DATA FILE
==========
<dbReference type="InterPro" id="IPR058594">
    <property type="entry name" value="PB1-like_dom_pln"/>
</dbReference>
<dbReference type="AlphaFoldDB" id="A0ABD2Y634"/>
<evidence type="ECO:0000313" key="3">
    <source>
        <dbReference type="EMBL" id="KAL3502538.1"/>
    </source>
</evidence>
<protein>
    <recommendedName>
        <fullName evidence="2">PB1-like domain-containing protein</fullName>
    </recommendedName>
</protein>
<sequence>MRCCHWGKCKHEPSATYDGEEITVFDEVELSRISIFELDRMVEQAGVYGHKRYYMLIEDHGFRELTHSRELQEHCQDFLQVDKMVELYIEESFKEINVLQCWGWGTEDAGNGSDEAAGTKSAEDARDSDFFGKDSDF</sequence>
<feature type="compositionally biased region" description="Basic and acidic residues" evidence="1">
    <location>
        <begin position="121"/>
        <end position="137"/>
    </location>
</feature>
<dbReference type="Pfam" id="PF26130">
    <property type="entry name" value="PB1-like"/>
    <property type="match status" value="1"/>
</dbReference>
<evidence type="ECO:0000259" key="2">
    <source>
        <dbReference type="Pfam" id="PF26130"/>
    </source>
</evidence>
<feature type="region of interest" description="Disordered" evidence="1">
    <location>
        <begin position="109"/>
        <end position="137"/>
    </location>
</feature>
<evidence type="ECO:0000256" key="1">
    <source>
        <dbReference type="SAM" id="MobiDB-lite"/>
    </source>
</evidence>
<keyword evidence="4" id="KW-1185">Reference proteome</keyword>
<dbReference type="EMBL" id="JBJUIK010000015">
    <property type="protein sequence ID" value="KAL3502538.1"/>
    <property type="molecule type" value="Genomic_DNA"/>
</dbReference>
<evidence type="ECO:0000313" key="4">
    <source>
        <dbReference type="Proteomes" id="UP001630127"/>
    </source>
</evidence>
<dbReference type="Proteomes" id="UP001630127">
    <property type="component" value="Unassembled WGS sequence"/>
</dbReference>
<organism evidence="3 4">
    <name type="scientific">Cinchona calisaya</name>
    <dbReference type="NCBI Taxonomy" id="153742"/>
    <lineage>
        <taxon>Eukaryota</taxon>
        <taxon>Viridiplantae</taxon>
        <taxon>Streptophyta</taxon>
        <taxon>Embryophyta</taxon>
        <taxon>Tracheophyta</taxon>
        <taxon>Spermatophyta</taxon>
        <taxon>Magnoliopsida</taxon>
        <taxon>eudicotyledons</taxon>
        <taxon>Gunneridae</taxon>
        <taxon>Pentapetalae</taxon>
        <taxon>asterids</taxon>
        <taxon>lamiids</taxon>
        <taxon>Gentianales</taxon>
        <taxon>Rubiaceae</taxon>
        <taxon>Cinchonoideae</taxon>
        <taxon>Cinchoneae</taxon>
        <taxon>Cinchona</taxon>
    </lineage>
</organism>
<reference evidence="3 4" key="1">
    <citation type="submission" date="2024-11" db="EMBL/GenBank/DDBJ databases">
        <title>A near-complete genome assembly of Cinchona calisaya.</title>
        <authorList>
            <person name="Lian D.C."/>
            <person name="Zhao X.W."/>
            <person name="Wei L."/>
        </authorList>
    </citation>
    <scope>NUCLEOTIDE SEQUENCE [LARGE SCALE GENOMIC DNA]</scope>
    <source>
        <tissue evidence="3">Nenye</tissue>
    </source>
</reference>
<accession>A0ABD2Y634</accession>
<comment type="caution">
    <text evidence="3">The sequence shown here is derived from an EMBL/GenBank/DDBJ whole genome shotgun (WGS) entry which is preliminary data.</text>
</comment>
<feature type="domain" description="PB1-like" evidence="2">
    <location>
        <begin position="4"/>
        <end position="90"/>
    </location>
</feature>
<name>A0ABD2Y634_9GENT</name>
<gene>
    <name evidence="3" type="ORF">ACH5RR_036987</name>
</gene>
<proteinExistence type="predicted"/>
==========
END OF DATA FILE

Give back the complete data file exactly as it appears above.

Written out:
<dbReference type="InterPro" id="IPR058594">
    <property type="entry name" value="PB1-like_dom_pln"/>
</dbReference>
<dbReference type="AlphaFoldDB" id="A0ABD2Y634"/>
<evidence type="ECO:0000313" key="3">
    <source>
        <dbReference type="EMBL" id="KAL3502538.1"/>
    </source>
</evidence>
<protein>
    <recommendedName>
        <fullName evidence="2">PB1-like domain-containing protein</fullName>
    </recommendedName>
</protein>
<sequence>MRCCHWGKCKHEPSATYDGEEITVFDEVELSRISIFELDRMVEQAGVYGHKRYYMLIEDHGFRELTHSRELQEHCQDFLQVDKMVELYIEESFKEINVLQCWGWGTEDAGNGSDEAAGTKSAEDARDSDFFGKDSDF</sequence>
<feature type="compositionally biased region" description="Basic and acidic residues" evidence="1">
    <location>
        <begin position="121"/>
        <end position="137"/>
    </location>
</feature>
<dbReference type="Pfam" id="PF26130">
    <property type="entry name" value="PB1-like"/>
    <property type="match status" value="1"/>
</dbReference>
<evidence type="ECO:0000259" key="2">
    <source>
        <dbReference type="Pfam" id="PF26130"/>
    </source>
</evidence>
<feature type="region of interest" description="Disordered" evidence="1">
    <location>
        <begin position="109"/>
        <end position="137"/>
    </location>
</feature>
<evidence type="ECO:0000256" key="1">
    <source>
        <dbReference type="SAM" id="MobiDB-lite"/>
    </source>
</evidence>
<keyword evidence="4" id="KW-1185">Reference proteome</keyword>
<dbReference type="EMBL" id="JBJUIK010000015">
    <property type="protein sequence ID" value="KAL3502538.1"/>
    <property type="molecule type" value="Genomic_DNA"/>
</dbReference>
<evidence type="ECO:0000313" key="4">
    <source>
        <dbReference type="Proteomes" id="UP001630127"/>
    </source>
</evidence>
<dbReference type="Proteomes" id="UP001630127">
    <property type="component" value="Unassembled WGS sequence"/>
</dbReference>
<organism evidence="3 4">
    <name type="scientific">Cinchona calisaya</name>
    <dbReference type="NCBI Taxonomy" id="153742"/>
    <lineage>
        <taxon>Eukaryota</taxon>
        <taxon>Viridiplantae</taxon>
        <taxon>Streptophyta</taxon>
        <taxon>Embryophyta</taxon>
        <taxon>Tracheophyta</taxon>
        <taxon>Spermatophyta</taxon>
        <taxon>Magnoliopsida</taxon>
        <taxon>eudicotyledons</taxon>
        <taxon>Gunneridae</taxon>
        <taxon>Pentapetalae</taxon>
        <taxon>asterids</taxon>
        <taxon>lamiids</taxon>
        <taxon>Gentianales</taxon>
        <taxon>Rubiaceae</taxon>
        <taxon>Cinchonoideae</taxon>
        <taxon>Cinchoneae</taxon>
        <taxon>Cinchona</taxon>
    </lineage>
</organism>
<reference evidence="3 4" key="1">
    <citation type="submission" date="2024-11" db="EMBL/GenBank/DDBJ databases">
        <title>A near-complete genome assembly of Cinchona calisaya.</title>
        <authorList>
            <person name="Lian D.C."/>
            <person name="Zhao X.W."/>
            <person name="Wei L."/>
        </authorList>
    </citation>
    <scope>NUCLEOTIDE SEQUENCE [LARGE SCALE GENOMIC DNA]</scope>
    <source>
        <tissue evidence="3">Nenye</tissue>
    </source>
</reference>
<accession>A0ABD2Y634</accession>
<comment type="caution">
    <text evidence="3">The sequence shown here is derived from an EMBL/GenBank/DDBJ whole genome shotgun (WGS) entry which is preliminary data.</text>
</comment>
<feature type="domain" description="PB1-like" evidence="2">
    <location>
        <begin position="4"/>
        <end position="90"/>
    </location>
</feature>
<name>A0ABD2Y634_9GENT</name>
<gene>
    <name evidence="3" type="ORF">ACH5RR_036987</name>
</gene>
<proteinExistence type="predicted"/>